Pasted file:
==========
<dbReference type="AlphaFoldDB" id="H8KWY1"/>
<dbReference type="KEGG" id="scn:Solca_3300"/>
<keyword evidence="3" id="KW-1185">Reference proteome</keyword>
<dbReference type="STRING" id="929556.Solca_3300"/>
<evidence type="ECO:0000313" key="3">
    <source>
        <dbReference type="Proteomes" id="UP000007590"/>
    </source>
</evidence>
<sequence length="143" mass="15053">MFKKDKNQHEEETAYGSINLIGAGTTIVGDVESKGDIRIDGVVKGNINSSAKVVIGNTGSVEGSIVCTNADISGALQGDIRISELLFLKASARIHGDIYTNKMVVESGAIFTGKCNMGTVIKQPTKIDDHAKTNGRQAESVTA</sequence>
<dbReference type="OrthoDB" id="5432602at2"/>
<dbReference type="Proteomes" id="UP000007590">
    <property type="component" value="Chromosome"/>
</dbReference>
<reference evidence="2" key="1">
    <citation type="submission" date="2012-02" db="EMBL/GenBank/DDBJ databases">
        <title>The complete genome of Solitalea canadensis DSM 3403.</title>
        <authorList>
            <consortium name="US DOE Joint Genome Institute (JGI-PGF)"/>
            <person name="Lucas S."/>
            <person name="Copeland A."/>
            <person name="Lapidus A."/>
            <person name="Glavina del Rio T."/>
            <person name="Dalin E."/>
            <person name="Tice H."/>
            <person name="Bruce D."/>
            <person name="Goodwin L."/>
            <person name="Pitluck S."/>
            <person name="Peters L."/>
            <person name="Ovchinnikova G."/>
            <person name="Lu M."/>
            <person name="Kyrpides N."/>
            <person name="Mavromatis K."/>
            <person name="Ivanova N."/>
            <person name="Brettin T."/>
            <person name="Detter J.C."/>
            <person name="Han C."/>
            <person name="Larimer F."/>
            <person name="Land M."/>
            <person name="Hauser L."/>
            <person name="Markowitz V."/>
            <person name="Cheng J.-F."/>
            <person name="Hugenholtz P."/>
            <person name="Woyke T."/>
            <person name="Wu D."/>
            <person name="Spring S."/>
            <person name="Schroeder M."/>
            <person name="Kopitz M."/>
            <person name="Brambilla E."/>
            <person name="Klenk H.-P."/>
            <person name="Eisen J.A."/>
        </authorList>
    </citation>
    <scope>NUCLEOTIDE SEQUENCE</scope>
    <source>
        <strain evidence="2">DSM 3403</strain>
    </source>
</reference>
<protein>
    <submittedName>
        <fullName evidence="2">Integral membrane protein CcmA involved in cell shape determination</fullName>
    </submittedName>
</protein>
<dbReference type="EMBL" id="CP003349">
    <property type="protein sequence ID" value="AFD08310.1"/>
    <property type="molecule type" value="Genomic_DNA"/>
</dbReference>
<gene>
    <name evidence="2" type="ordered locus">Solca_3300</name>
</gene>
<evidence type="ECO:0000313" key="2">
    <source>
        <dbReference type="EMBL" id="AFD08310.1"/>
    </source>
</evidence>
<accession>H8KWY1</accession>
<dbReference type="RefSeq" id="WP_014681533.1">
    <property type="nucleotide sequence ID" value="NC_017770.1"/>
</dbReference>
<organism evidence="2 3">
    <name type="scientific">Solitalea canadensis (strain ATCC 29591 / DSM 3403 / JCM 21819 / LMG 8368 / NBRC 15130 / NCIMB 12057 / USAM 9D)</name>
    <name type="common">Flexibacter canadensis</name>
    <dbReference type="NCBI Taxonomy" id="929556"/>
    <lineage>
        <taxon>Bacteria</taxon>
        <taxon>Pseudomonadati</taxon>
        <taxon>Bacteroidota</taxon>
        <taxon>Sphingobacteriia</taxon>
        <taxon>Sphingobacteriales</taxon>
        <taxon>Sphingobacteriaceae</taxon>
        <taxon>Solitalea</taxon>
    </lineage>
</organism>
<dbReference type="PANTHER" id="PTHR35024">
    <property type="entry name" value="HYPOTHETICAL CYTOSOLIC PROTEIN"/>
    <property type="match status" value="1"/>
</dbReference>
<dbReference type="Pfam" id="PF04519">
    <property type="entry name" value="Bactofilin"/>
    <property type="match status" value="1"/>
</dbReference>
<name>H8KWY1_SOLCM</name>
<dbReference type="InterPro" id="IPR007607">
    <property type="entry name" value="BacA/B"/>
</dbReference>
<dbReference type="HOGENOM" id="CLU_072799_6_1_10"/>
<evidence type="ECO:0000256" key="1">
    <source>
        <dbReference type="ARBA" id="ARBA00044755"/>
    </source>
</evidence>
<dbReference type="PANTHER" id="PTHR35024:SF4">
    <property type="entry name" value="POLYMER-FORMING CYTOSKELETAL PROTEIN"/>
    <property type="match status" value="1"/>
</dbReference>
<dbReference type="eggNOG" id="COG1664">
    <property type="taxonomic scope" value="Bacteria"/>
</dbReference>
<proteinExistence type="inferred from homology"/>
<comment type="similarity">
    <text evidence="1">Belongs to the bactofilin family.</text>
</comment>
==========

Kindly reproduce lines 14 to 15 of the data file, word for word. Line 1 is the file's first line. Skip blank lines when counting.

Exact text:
</dbReference>
<reference evidence="2" key="1">